Relations between the two groups has varied over time, culminating in the extermination of the Czech originating populations in WWII.
were exterminated by Nazi German
mobile killing units and in camps such as the ones at Lety
. 90% of native Roma died, and were replaced by Roma from neighboring Slovakia and Romania.
The Communist Years
During the communist years unsuccessful attempts to change the nomadic living style of Roma were undertaken by the regime. Many Romani people were settled in panel houses that were, however, sooner or later utterly demolished (Chánov near Most, Luník IX in Košice). Attempts to stop the growth of the Romani population were made especially in Slovakia, where Romani women got financial offers for sterilization. After 1989, some Romani women started to accuse the state of "forced sterilizations" arguing that they were not properly informed of what the "sterilization" meant. According to Czech ombudsman Otakar Motejl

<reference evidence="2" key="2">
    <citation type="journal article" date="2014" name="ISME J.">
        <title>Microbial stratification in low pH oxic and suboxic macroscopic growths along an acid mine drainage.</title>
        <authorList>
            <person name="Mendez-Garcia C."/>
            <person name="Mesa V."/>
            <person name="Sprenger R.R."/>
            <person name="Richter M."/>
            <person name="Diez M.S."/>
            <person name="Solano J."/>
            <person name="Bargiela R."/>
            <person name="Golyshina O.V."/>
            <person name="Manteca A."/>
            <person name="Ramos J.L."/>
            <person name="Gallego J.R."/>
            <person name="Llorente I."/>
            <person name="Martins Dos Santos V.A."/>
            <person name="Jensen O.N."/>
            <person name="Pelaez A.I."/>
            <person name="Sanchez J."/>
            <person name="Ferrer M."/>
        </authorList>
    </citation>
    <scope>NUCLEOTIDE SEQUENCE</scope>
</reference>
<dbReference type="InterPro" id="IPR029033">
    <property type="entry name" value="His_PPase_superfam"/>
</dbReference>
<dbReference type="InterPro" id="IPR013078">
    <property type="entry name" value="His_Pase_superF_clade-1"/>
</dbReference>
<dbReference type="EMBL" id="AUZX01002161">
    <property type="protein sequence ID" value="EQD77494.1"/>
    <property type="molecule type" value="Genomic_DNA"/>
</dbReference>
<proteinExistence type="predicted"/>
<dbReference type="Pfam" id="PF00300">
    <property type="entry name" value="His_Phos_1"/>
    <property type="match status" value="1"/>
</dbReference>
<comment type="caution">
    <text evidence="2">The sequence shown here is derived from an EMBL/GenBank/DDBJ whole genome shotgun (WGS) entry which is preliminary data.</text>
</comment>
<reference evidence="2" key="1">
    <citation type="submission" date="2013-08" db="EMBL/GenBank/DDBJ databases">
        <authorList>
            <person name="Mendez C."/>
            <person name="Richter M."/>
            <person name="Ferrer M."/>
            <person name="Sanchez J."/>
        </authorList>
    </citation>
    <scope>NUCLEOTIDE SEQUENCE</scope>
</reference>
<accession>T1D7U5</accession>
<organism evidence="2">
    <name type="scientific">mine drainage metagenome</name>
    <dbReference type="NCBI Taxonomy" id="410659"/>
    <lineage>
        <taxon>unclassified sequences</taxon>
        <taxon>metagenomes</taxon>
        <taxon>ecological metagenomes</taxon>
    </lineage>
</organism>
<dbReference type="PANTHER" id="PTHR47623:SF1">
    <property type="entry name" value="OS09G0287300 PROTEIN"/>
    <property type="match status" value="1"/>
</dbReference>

, "at least 50 Romani women were unlawfully sterilized".
However, Czech representative at UN protested against such accusations, claiming that the accusation was "false" and Romani women "exaggerate in all cases". A hospital in Vitkovice (Ostrava) recently apologized to a Romani woman, who was sterilized after her second ceasarotomy, but a request for a compensation of 1 million Czech crowns was rejected by the court.
Today's Relations with......